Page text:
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Toshiba hasn't done any major tweaking to the menu system on this year's TVs. Hit the Menu button – which is unhelpfully hidden away amid a cluster of other keys at the bottom of the remote – and up pops a black box in the middle of the screen, with a row of icons along the top and the relevant options listed below.
It's clear, concise and fairly easy to read from a typical viewing distance, but lacks the slickness and pizzazz of rival menu systems from the likes of Sony and LG.
The layout also feels longwinded in places, particularly when you want to access modes like Resolution+, which is buried in a submenu and should have been a lot easier to find. But in general the unfussy menu design makes it easy to find what you're looking for, which is a blessing as there's a wealth of options to discover.
The Picture menu puts all the basic adjustments on page one for casual viewers (including a range of presets), but tucks more advanced settings away in a submenu for those who want to calibrate the picture properly.
These include 3D Colour Management, Base Colour Adjustment and detailed colour temperature settings, the latter enabling you to tweak the balance of red, green and blue in the picture. You can also alter the black/white level, static gamma, noise reduction and loads more, while a Control Visualisation shows you the results of your adjustments. Videophiles will be in heaven.
Operating the set is a piece of cake thanks to the thoughtfully arranged remote. The central menu controls are ideally placed for the thumb, while the Return and Enter keys are positioned exactly where you'd expect to find them. Most of the other buttons are clearly labelled and carefully arranged – the only slip-up is the aforementioned poorly positioned Menu button.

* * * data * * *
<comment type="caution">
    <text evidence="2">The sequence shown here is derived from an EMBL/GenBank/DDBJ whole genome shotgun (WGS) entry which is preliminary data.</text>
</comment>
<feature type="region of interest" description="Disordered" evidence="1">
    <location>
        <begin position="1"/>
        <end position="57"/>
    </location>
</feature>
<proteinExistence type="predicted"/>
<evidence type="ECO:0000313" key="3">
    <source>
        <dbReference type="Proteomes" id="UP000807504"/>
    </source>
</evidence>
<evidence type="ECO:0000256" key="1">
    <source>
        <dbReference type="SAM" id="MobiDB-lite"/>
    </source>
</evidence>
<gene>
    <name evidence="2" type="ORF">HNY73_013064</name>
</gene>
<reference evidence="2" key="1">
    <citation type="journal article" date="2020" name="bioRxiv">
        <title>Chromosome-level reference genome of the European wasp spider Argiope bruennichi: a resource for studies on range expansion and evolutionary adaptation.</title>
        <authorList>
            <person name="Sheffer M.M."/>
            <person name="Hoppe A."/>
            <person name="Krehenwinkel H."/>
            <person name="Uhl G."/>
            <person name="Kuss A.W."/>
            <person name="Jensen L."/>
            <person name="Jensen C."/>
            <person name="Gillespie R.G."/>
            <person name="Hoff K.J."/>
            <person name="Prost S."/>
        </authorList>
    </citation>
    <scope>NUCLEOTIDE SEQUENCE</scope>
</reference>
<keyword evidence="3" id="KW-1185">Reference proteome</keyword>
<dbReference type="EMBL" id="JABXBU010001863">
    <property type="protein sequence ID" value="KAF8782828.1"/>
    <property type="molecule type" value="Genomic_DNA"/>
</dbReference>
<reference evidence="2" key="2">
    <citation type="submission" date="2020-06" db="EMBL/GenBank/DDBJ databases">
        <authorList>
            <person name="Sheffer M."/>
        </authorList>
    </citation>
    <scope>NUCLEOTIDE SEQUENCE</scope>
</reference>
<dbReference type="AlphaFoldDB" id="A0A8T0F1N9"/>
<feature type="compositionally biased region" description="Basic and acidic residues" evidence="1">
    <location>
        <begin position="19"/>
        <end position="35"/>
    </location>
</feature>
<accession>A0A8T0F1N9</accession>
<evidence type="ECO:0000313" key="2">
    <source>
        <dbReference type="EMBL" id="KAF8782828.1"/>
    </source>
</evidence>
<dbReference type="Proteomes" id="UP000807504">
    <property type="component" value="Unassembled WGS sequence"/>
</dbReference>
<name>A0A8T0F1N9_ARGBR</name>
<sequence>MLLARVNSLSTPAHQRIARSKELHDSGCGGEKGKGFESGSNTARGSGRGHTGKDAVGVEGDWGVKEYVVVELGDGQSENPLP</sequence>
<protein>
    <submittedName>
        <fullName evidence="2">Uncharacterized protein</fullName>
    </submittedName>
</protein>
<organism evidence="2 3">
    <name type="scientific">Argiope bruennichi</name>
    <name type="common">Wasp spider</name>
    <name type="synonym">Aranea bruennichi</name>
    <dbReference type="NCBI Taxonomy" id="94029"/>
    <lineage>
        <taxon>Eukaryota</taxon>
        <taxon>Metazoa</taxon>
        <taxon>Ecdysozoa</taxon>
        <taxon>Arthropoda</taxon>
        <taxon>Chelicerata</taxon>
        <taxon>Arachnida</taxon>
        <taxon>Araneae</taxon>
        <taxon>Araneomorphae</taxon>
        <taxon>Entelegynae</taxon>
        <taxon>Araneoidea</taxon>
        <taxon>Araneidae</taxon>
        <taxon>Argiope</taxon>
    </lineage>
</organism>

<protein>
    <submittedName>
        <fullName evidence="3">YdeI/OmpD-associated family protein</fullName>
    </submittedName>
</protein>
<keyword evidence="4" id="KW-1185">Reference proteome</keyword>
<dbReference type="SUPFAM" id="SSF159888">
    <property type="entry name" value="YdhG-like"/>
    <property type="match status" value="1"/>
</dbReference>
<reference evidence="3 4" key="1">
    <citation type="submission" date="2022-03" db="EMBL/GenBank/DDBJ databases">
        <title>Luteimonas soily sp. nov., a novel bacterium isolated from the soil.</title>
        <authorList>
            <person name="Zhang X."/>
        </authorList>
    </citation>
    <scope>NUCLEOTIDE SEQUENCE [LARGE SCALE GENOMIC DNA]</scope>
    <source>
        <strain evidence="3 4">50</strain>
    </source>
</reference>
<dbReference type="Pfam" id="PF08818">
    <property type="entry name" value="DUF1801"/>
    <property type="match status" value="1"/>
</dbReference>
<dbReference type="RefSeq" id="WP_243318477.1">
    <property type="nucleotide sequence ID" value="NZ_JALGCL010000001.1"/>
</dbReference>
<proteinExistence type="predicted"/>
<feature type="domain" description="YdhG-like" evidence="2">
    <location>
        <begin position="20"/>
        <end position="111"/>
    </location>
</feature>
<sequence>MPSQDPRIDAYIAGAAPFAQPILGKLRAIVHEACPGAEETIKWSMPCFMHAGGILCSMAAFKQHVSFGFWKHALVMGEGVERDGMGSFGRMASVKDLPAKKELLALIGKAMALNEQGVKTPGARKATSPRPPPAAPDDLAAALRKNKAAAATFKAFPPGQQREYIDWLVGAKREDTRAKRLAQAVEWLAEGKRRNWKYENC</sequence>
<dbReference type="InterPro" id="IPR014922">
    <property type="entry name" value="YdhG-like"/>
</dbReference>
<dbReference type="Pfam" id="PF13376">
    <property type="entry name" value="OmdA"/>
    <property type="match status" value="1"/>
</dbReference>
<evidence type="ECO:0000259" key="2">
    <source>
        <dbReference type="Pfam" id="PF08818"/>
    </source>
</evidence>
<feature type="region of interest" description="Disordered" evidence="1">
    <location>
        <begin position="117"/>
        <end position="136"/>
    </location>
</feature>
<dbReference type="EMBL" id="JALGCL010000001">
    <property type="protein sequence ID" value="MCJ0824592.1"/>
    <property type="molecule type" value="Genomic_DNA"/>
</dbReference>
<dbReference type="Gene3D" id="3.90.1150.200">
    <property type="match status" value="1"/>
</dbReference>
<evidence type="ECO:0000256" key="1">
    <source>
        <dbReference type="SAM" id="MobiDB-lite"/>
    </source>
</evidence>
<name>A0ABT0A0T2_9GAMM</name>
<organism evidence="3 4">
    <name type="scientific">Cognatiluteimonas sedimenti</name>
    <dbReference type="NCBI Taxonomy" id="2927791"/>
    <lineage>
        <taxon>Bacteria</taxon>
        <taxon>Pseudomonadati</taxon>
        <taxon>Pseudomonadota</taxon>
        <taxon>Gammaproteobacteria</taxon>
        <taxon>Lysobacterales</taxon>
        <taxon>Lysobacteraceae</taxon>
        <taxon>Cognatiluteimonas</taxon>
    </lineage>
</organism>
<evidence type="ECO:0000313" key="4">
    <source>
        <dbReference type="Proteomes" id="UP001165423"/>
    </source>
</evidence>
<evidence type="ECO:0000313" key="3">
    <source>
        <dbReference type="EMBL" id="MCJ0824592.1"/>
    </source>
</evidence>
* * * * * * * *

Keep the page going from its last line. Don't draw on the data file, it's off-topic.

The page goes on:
Freeview is a mixed bag. The onscreen information banners are superb, packed with information (including the audio codec used and whether the programme is native HD or not). It also displays information about the current and subsequent programme, as well as recommending programmes that have just started on other channels. You can't browse any further ahead than the next programme, but hats off to Toshiba for such a intelligent, user-friendly design.
The eight-day Freeview EPG also looks great, with a programme grid that fills the screen, but during our test it was glitchy, surprisingly slow to populate and sluggish when moving from programme to programme. It's also a shame that you can't continue watching live TV as you browse.
It's great to see Toshiba embracing DLNA networking on such an affordably priced set, but it's a pity that it'll only work with Windows 7 laptops. We tried it out with a Vista laptop and although the TV could see the relevant folders, it wouldn't display the files within them.
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